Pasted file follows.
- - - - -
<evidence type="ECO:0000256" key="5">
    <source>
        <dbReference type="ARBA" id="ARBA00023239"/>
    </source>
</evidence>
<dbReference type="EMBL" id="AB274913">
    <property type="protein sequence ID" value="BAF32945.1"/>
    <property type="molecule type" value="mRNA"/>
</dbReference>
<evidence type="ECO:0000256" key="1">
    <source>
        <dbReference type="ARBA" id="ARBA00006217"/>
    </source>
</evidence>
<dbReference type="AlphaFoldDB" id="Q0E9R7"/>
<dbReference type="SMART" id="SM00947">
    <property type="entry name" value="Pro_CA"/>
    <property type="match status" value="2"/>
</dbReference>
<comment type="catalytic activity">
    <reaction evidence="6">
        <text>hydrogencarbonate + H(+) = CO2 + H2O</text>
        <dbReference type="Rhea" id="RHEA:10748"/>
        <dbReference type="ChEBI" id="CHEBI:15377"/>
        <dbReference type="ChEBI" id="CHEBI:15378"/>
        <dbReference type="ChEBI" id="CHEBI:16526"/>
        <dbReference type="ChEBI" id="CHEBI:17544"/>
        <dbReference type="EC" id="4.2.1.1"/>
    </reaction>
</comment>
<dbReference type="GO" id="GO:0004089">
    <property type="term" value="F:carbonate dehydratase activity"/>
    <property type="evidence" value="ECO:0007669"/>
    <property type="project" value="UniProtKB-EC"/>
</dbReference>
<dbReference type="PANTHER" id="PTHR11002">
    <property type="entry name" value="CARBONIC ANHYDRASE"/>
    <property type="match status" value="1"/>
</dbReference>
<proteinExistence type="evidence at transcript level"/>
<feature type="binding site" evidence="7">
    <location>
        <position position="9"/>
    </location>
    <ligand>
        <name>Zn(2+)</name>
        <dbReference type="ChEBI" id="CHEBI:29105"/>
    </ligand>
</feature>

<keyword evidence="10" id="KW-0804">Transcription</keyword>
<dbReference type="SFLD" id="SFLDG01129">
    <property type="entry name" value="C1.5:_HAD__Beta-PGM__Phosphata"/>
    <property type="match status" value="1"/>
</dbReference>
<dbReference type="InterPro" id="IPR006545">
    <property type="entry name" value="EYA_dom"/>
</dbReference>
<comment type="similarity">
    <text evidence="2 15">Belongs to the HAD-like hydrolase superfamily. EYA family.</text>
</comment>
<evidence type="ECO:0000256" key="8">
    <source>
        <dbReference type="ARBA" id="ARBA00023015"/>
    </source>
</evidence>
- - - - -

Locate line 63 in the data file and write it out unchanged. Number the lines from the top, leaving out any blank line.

        <dbReference type="ARBA" id="ARBA00023015"/>